There is no byline on this, so I assume that it is by no less than Tim Montgomerie, his very self, in person. It certainly makes an interesting case. But it does so in a hopeless cause.
Rather, it is Labour that has now long enjoyed a commanding poll lead, but which came third or below in 211 constituencies in 2010, mostly places where it always does, and in most of those pretty distantly. However, the Coalition has changed the weather. The SNP will also be finished for at least a generation after the loss of the independence referendum in 2014. Imagine a formation which was fully aware that someone needed to keep Labour on track or else stand ready to replace it.
Properly organised and sufficiently funded, such a formation could expect to win in 2015 about one third of those seats, i.e., around 70. That would be enough to make a very significant difference indeed, even to hold the balance of power in a hung Parliament. But it could only happen if the unions, most obviously, stumped up the cash. And it could only happen if Labour, with little realistic hope of winning those seats, stood aside in that formation’s favour.
That formation could and should also fill a very British gap, for a party anchoring the Left while engaging fully in the battle of ideas at every level of cultural life and of the education system, while refusing to consign or to confine demotic culture to “the enormous condescension of posterity”, and while co-ordinating broad-based and inclusive campaigns for human rights and civil liberties, for peace (including nuclear, radiological, chemical and biological disarmament, and including against the arms trade), for environmental responsibility, and for the defence and extension of jobs, services and amenities. And that in a country in which fewer than one in four people identified as working-class this time last year, but, after a further 12 months of the present Government, three out a five do so now. This Parliament still has a year and a half of further such growth to go.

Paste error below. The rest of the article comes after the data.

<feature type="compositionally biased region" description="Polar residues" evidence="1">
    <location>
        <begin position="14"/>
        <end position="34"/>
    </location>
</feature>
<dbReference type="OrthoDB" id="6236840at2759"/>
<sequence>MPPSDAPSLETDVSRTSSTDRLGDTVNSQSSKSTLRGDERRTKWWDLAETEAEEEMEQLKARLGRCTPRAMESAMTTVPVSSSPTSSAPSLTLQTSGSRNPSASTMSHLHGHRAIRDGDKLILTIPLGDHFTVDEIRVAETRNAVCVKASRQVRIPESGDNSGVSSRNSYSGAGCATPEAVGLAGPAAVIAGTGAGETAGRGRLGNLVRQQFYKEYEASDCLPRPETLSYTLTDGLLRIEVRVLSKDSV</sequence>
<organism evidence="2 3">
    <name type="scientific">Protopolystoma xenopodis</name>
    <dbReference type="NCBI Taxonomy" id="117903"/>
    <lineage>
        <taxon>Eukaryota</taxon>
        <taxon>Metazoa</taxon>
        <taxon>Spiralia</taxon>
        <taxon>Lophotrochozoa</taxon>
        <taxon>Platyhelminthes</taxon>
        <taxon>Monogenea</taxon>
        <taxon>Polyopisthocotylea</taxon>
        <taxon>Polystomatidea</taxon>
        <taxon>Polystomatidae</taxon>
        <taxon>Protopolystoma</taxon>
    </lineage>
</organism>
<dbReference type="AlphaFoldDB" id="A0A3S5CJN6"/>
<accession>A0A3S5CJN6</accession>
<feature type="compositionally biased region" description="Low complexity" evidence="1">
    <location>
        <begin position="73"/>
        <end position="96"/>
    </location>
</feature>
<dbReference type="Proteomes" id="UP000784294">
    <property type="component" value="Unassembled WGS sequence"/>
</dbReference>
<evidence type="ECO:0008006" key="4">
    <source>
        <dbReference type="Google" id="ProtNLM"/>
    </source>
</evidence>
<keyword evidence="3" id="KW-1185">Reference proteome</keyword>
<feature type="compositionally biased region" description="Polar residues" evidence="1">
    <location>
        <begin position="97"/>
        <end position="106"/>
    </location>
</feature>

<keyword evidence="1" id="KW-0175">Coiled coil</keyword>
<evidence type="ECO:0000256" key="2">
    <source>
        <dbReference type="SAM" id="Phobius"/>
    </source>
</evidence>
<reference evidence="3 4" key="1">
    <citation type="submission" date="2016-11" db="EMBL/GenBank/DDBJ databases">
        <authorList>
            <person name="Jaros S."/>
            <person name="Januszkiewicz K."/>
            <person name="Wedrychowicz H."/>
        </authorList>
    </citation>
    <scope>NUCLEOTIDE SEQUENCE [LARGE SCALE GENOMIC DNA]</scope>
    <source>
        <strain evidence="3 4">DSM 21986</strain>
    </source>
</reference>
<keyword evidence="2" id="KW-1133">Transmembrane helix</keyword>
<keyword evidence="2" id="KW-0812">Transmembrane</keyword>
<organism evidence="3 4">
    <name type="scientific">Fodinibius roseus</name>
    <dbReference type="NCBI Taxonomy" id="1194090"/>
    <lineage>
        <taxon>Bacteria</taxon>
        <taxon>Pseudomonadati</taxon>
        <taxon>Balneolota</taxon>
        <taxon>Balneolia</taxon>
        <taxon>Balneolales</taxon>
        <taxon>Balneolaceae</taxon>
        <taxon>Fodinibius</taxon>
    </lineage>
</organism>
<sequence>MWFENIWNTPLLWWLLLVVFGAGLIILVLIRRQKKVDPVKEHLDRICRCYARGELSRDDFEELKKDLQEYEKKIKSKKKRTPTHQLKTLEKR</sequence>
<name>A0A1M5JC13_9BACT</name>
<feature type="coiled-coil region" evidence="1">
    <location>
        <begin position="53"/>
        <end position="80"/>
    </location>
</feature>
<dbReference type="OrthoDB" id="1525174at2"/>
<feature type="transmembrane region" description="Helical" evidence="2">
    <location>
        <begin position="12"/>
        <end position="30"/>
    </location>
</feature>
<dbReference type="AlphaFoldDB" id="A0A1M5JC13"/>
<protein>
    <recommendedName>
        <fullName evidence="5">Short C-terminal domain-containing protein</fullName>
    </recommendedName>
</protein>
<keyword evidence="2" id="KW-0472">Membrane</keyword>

Attendance to what were once the largely ignored and marginalised phenomena of environmentalism, feminism, Third World liberation movements, the influence of tendencies such as Black Power and Black Consciousness, and the use of homosexuality as a mark of individual and collective identity, has opened up the space for attendance to what are largely ignored and marginalised phenomena today.
For example, the indispensable role of the State in protecting against the market everything that conservatives seek to conserve is emphasised by the traditions deriving from disaffection with the events of 1688, 1776 and 1789. Those offer perennial critiques of individualism, capitalism, imperialism, militarism, bourgeois triumphalism, and the fallacy of inevitable historical progress. That was the soil in which were planted the trade union, the co-operative and mutual, the Radical Liberal, the Tory populist, the Guild Socialist, the Christian Socialist, the Social Catholic and Distributist, and the many other roots of the British, Irish and Commonwealth Labour Movements.
Labour is reverting to its historical norm as the voice and vehicle of a many-rooted social democratic patriotism in all directions, inclusive of social and cultural conservatives as well as social and cultural liberals, inclusive of rural as well as urban and suburban voices, inclusive of provincial as well as metropolitan contributions, and inclusive of religious as well as secular insights. The 2010 intake is very largely “classic Labour”, the boys in their dads’ suits having decided to sit out the hard work of Opposition. But Labour still needs a friendly critic and a critical friend.